I combined formulas used for stress & strain due to centrifugal loading with the formulas for the pressure from an interference fit along with the formulas for radial strain due to pressure. The resulting formulas showed very good correlation with FEA results conducted in SolidWorks/CosmosWorks. The full paper describing the formulas along with an Excel spreadsheet containing the formulas, and Solidworks models can be purchased for providing training in developing analyticial and FEA methods for stress analysis of fans. Further details about fan engineering can be found at the Mechanical Design section of my website.

Saturday, July 25, 2009

Finding Drivers for Dell

I would like to thank AP Dubey tech corner for pointing me to the missing drivers for my Dell Vostro 1500. The CD that came with laptop, and the website for the laptop, had all the drivers except the wireless drivers, which I found at

Saturday, June 20, 2009

What is Loving?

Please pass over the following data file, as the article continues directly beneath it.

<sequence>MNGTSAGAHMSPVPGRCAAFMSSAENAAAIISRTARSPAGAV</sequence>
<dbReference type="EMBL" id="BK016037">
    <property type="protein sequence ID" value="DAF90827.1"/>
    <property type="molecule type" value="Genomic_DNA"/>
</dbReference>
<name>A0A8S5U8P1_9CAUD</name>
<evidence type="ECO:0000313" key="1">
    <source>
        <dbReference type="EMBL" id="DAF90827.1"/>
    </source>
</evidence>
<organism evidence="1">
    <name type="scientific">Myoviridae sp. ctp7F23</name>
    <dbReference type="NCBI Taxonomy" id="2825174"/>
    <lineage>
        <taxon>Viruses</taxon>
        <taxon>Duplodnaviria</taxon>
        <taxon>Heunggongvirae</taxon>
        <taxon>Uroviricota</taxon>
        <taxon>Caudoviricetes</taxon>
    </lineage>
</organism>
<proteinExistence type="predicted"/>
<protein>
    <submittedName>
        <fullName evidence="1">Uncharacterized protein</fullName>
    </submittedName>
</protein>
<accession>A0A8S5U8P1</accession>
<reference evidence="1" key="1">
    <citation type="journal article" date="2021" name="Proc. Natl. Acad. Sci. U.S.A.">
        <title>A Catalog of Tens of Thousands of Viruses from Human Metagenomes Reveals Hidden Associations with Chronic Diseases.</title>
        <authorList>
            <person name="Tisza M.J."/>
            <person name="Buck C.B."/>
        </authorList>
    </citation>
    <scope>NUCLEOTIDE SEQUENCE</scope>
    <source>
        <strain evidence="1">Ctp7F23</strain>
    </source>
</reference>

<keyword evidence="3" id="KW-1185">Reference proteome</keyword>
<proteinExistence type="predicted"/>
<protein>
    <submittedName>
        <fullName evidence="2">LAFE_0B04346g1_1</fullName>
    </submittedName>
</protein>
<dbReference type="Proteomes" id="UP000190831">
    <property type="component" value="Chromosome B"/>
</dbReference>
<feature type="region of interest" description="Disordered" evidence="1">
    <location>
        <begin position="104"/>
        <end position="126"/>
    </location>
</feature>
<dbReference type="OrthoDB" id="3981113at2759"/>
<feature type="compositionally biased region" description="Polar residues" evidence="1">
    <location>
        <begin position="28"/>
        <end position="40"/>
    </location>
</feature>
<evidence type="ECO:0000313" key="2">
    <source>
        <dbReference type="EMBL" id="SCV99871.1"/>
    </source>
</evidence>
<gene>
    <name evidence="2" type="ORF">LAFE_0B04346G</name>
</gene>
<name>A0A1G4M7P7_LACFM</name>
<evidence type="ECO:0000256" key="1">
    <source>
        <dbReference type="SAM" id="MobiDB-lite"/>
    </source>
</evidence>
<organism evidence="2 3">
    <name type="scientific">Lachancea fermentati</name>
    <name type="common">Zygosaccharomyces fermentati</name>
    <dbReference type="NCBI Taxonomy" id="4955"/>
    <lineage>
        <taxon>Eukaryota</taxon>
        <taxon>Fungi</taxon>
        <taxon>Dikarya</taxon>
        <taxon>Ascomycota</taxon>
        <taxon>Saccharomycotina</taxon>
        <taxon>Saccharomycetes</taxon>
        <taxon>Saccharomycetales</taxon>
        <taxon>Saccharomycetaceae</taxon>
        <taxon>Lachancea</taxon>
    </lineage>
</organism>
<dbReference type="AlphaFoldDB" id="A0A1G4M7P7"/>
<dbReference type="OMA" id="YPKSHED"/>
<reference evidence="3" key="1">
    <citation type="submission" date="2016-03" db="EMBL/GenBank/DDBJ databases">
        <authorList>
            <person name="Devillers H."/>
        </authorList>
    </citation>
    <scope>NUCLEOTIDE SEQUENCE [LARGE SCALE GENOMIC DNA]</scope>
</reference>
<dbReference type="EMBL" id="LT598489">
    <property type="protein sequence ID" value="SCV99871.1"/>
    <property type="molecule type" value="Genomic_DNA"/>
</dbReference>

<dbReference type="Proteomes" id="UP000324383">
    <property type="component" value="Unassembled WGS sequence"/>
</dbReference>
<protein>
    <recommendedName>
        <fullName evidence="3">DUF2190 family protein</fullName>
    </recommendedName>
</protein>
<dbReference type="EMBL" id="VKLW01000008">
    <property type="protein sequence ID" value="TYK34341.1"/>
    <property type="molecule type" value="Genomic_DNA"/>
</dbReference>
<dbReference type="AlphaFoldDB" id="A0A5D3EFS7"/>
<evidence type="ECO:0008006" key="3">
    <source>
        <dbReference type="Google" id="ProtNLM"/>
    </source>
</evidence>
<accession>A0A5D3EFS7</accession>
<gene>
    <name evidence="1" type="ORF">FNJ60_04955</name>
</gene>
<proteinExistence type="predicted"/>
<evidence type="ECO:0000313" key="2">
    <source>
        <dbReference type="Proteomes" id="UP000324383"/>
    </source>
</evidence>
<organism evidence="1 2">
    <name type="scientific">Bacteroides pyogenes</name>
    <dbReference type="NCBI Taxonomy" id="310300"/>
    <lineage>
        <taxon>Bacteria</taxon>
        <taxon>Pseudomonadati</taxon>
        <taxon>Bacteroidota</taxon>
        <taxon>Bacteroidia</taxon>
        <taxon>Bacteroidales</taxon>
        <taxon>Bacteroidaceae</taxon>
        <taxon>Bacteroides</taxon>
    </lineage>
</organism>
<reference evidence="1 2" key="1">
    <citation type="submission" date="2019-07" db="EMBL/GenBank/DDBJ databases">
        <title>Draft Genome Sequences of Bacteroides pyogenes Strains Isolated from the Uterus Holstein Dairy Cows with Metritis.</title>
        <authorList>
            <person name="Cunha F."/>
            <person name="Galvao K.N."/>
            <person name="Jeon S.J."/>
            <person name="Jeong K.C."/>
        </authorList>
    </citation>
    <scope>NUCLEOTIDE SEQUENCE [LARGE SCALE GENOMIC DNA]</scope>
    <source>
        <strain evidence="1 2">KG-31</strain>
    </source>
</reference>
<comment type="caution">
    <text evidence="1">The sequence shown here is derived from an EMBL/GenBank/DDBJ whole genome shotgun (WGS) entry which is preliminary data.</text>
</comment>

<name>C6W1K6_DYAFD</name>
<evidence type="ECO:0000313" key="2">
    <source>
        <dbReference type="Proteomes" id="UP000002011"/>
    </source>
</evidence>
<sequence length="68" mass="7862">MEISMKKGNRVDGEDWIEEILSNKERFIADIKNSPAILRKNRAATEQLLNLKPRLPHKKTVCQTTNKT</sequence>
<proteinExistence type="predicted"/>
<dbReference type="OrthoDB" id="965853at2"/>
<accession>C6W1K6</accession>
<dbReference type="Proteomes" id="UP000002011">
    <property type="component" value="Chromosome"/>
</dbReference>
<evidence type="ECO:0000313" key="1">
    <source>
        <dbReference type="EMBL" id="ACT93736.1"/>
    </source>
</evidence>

Parents have a certain view of what is the best thing to do for their children’s well being. As the children grow up, the parents try to direct the children and help them make good decisions. When does the parent begin to let the child mess up. When is it more loving to allow a child to make mistakes and face the full consequences of those mistakes rather than trying to direct the child to make good decisions. What is the loving thing to do?

When we are managers and we are trying to direct the staff of our department, what is the best way to act towards the staff. Sure we do not use the phrase “what is the most loving thing to do”, but we are still trying to figure out the “best” way to act. Do I allow my staff the latitude to mess up, and face the full consequences of it, which may include them getting fired? Or do I correct their mistakes and keep on correcting their mistakes, sort of like the image of coming along behind them sweeping up after their mess. What is the best thing to do?

When we are teachers and we watch students that seem to be trying to surf the bell curve, students that are not really putting in the effort – just hoping they can scam their way through. What do we do? Do we fail them just to teach them a lesson? Do we pass them so we do not have to make a big stink about the issues – let someone else worry about the problem. Do we try to meet with the student personally and try get them interested in putting the effort into passing? What is the best for the long-term future of that student and the reputation of the school?